A new week began much as the old week did, with the Japanese Yen under unrelenting sell pressure as investors wonder how far the Japanese central bank will have to ease in order to bring under control several years of dogged deflation. In a client note, Barclays Bank analysts caution that the Japanese government is committed to the new 2% inflation target and intends to achieve it through the central bank’s monetary policy with even more aggressive stimulus measures which should result in a rise in inflation.
As reported at 11:11 a.m. (JST) in Tokyo, the USD/JPY pair was trading at 92.80 Yen, off the 2½ year peak struck on Friday when the pair traded at 92.97 Yen. Currency analysts believe that now that it has broken through one resistance level, a retest of 95.00 is looming. The EUR/JPY pair was also edging higher, trading at 126.97 Yen and approaching 2010’s high of 127.46 Yen; recently the Euro had given back some gains and was trading at 126.79 Yen. Thus far in 2013, the Euro has risen nearly 2% on the Yen, while the U.S. Dollar has surged almost 7% in comparison.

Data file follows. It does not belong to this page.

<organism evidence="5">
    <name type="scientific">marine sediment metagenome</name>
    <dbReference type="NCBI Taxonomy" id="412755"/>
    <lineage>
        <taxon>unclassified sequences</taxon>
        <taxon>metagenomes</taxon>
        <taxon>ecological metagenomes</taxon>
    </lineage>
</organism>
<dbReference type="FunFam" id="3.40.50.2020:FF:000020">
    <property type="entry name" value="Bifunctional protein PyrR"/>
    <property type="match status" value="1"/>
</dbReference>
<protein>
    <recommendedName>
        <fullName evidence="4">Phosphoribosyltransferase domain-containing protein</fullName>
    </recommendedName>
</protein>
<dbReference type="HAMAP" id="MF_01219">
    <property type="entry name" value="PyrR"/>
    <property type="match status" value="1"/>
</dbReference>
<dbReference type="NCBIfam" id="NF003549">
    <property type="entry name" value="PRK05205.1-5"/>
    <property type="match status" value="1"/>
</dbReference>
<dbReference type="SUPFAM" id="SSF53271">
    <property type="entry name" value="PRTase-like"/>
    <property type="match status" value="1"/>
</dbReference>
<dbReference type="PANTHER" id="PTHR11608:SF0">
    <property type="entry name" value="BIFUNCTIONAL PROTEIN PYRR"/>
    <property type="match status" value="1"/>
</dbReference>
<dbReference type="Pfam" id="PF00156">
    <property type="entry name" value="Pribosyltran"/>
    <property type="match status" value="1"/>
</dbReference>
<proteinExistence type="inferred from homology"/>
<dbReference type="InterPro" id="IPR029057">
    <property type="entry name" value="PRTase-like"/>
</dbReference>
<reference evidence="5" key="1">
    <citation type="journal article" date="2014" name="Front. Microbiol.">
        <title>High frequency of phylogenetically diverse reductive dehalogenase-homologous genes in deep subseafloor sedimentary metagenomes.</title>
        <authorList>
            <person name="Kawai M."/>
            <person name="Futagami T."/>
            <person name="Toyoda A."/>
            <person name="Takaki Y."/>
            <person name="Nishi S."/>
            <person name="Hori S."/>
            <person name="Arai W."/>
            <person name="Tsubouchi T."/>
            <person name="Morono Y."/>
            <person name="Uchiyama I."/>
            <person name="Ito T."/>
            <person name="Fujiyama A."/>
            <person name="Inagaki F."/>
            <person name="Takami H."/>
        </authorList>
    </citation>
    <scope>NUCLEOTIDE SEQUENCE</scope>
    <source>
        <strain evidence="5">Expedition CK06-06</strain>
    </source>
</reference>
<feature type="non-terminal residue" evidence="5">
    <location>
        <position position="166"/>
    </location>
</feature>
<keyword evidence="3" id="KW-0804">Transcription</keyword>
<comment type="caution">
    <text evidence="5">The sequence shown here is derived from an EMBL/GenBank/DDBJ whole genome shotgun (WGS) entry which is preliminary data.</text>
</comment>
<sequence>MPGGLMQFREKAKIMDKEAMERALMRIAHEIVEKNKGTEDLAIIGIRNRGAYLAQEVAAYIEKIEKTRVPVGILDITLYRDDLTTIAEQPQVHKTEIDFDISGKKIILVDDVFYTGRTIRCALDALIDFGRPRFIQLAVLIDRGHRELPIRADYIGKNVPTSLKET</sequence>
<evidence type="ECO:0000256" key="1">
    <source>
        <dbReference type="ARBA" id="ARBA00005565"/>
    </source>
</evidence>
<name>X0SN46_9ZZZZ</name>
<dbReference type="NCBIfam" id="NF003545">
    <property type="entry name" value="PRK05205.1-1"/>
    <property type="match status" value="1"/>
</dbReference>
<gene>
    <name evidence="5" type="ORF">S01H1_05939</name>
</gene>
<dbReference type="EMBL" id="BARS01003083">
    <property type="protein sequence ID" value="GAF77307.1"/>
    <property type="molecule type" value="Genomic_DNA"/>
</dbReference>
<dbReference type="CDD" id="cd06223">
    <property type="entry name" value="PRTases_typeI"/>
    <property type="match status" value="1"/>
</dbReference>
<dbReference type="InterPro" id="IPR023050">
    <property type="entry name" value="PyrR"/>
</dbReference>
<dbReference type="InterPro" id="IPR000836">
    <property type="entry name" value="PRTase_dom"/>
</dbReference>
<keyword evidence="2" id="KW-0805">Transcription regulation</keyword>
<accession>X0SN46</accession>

The Euro has been outperforming many of its peers and not just the Yen; in 2013, the Euro has gained 3.5% against its chief rival the U.S. Dollar, and was recently trading at $1.3647, edging off Friday’s peak of $1.3710 which was struck following the data release which showed better than expected output among Eurozone factories.